NCSA's Blue Waters project is welcoming its fifth cadre of Blue Waters Graduate Fellows. We caught up with a few fellows from the past five years to talk about their experiences, and the impact of their Blue Waters Graduate Fellowship.
The internship pairs students with faculty mentors and a research project for them to tackle. Each student is given a stipend totaling $5,000, access to a two-week intensive high-performance computing workshop, and an education allocation on the Blue Waters system.
34 University of Illinois researcher teams awarded allocations on powerful Blue Waters supercomputerJun 11, 2018
The last-ever round of Illinois Allocations for computation time on NCSA’s Blue Waters supercomputer have been awarded, totalling more than 5.5 million node-hours, valued at nearly $3.7 million.
Prior GPU experience is not required, as those selected will be paired with experienced mentors who will teach them how to leverage accelerated computing in their own applications or further optimize their codes.
Ten graduate students from across the country have been awarded computation time, financial support, and dedicated staff expertise to advance their computational and data-intensive Ph.D. research on one of the most powerful supercomputers in the world -- Blue Waters.
Nine research projects from researchers at member institutions of the Great Lake Consortium for Petascale Computation (GLCPC) have been awarded over 4.3 million node-hours on NCSA’s Blue Waters supercomputer.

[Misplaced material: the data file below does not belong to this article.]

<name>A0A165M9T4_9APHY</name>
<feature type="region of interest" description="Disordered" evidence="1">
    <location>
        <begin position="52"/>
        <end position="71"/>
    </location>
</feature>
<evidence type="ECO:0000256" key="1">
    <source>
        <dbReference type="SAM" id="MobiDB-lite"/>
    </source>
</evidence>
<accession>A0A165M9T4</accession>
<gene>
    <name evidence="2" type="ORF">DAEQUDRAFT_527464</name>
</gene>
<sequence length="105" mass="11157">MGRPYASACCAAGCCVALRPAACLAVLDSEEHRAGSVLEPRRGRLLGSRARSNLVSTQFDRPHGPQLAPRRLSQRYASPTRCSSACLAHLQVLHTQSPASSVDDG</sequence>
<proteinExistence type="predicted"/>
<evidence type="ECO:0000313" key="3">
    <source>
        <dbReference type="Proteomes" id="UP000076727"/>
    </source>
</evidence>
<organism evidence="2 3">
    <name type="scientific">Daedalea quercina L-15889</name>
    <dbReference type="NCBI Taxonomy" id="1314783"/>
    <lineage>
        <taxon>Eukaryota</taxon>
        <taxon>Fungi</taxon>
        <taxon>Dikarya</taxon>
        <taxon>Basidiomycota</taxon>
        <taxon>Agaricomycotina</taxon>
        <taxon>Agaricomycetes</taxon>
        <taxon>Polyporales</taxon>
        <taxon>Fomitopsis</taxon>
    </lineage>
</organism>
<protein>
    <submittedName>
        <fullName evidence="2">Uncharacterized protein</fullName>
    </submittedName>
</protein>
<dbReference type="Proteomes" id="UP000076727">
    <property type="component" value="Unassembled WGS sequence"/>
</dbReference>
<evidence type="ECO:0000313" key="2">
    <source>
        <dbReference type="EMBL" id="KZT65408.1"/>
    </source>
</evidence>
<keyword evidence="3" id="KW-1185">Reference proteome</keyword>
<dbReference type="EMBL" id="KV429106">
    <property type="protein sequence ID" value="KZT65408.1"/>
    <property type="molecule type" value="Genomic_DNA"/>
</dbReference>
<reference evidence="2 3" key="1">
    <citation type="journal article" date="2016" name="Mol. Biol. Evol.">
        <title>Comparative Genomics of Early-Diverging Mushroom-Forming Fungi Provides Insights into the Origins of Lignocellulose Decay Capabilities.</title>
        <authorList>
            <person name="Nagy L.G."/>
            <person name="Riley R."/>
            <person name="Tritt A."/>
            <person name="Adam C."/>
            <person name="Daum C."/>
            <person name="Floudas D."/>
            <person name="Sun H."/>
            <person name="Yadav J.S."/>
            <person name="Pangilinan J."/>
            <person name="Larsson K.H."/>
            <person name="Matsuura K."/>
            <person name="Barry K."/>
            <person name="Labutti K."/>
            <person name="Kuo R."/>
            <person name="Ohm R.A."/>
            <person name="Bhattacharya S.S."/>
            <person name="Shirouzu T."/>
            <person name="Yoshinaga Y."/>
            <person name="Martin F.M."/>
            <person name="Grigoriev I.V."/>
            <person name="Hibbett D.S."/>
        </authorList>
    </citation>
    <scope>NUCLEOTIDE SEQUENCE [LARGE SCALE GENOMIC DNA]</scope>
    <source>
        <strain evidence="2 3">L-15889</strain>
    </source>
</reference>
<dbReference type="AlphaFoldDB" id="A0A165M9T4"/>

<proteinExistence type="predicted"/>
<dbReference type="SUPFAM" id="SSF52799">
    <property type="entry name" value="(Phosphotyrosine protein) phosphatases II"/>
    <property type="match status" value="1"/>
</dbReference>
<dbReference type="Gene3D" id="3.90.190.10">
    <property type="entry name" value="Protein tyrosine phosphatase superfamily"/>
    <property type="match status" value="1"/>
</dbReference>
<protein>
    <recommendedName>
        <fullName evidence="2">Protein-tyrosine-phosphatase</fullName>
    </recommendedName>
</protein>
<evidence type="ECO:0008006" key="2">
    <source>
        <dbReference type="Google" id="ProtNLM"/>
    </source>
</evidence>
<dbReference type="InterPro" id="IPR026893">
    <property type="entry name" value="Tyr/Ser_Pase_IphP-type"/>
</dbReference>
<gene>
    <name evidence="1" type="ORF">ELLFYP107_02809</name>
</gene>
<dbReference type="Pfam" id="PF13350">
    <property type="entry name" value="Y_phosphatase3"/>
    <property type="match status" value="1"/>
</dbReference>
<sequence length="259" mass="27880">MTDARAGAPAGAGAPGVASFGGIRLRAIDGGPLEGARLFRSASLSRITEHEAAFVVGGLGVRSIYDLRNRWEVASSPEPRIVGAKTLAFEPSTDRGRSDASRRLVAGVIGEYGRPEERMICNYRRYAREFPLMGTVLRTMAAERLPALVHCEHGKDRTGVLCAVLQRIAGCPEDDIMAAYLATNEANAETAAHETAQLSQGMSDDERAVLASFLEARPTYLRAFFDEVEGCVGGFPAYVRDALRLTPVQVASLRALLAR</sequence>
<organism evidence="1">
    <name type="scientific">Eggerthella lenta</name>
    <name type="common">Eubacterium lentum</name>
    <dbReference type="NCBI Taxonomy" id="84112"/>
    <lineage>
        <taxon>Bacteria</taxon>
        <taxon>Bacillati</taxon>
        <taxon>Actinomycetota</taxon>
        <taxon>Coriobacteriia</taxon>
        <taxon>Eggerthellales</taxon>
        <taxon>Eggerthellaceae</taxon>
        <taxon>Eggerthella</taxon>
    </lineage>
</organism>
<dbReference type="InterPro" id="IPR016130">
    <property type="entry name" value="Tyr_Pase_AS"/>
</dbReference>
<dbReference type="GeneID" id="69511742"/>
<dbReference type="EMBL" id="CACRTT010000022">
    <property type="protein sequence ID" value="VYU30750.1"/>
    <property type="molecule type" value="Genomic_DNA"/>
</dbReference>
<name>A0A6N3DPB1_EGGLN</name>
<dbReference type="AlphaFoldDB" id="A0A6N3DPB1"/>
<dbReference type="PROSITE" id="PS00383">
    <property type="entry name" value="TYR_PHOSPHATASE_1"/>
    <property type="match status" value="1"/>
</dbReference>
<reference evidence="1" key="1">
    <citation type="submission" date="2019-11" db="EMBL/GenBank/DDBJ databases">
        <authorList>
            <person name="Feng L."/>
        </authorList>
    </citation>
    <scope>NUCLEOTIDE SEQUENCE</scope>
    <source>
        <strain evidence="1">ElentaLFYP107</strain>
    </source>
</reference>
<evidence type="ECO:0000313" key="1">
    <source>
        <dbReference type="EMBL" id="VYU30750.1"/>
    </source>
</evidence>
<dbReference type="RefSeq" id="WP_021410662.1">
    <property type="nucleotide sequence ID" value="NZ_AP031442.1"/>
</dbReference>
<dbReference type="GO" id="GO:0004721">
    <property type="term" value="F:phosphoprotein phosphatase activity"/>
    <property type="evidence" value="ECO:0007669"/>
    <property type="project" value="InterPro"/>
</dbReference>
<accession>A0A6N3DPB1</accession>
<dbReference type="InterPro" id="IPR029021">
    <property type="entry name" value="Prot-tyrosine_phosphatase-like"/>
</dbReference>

The Blue Waters project at NCSA has allocated over 3.7 million node-hours of computing resources to 21 research teams from across the country to broaden the diversity of the Blue Waters user community.
The new technique can distinguish crops with 95 percent accuracy by just two or three months after planting and well before harvest.
NCSA researchers to present findings at American Physical Society.
EOH is an annual student-led event featuring two days of exhibits and competitions that showcase the talent and ingenuity of engineering students at the University of Illinois. It is the University's largest student-run event, attracting more than 20,000 visitors annually.
Gross's work is on peer refinement method of finite meshes. He's working with Dr. JaeHyuk Kwack, a research programmer in the Blue Waters Scientific and Applications Support Group, taking elements in the project and refining them to make higher accuracy for simulations.
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